However, several studies have cast doubt over the actual savings of hybrid buses in urban settings.

In one, commissioned by the environmental protection department of Hong Kong, double-decker hybrid buses achieved a fuel savings of only six per cent in that city. Surprisingly, the buses scored the worst performances on routes with a lot of hills and in congestion when the average speed was low — around eight kilometres per hour. The hybrids also performed poorly when their air-conditioning units were turned on. STM documents show air conditioning reduces the efficiency of its hybrid engines by 15 per cent.

“They saw that in real conditions in Hong Kong, it doesn’t make sense, cost-wise at least, because the cost of the buses is about 40 per cent higher, and they would not be able to make that up with fuel consumption benefits,” said Leonidas Ntziachristos, an associate professor in mechanical engineering at the Aristotle University of Thessaloniki in Greece. He explained that because they have smaller diesel engines, hybrids generally need more fuel to achieve the same power as conventional buses.

“Because they accelerate much faster, the hybrid buses consume more fuel than the conventional ones,” he said.

Nigel Clark, a professor of mechanical and aerospace engineering at West Virginia University, who has studied hybrid bus technology, said the battery life appears to be their main disadvantage. He said batteries on hybrids tend to be replaced more often than on conventional diesel buses and at a very high cost that can wipe out any cost savings from fuel economy.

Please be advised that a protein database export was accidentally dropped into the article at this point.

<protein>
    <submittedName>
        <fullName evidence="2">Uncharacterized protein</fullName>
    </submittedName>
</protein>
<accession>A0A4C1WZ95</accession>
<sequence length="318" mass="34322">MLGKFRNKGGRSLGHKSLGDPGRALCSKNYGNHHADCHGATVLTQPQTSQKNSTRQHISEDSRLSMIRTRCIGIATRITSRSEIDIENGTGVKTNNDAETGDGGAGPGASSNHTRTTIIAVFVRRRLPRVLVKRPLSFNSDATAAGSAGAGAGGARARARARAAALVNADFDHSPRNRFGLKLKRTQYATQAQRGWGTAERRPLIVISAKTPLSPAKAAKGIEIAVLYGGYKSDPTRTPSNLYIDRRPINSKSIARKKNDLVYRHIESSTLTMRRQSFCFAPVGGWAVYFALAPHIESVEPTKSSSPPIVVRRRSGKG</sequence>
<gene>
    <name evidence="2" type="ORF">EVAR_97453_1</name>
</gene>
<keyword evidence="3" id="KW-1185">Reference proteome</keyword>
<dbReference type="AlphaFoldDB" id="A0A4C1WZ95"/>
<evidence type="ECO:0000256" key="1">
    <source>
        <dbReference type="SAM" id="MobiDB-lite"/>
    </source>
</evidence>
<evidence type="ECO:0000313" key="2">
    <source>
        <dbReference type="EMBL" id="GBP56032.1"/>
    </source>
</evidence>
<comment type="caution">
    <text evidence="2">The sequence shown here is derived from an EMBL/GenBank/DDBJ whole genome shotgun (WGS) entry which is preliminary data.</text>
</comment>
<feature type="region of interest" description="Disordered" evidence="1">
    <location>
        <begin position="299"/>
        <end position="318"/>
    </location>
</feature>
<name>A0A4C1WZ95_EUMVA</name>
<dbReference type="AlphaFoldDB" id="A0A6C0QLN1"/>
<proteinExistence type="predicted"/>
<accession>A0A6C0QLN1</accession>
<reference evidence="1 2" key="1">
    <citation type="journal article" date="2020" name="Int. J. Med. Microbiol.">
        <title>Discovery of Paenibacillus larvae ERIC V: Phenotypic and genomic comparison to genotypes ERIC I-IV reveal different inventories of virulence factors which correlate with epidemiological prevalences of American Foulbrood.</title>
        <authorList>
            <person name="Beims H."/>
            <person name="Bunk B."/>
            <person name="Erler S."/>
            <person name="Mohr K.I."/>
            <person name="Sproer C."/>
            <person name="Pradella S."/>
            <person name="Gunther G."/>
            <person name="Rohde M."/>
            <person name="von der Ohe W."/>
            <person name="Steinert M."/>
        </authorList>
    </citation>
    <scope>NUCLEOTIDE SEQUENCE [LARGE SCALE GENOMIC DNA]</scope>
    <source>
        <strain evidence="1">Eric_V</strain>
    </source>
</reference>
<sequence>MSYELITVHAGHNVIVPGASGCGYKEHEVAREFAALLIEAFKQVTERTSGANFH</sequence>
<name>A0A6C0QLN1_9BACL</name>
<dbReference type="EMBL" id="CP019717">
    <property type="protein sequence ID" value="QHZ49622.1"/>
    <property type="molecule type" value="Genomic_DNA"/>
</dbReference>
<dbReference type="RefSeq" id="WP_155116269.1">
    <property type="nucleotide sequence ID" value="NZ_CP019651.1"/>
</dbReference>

A 2015 STM report obtained by the Montreal Gazette through an access-to-information request recommends hybrid buses be configured to limit the number of times electric batteries take over for the diesel engines. The recommendation is for the engines to be automatically shut off only when the onboard electric batteries are charged at 100 per cent, when the bus is stationary, and when its doors are open.

 

Entrevue avec Marvin Rotrand à ce sujet ce matin à Radio-Canada

Autobus hybrides de la STM économies en-deçà des objectifs : Le point de M Rotrand https://ici.radio-canada.ca/premiere/emissions/matinale-ete/episodes/439477/audio-fil-du-jeudi-1-aout-2019/32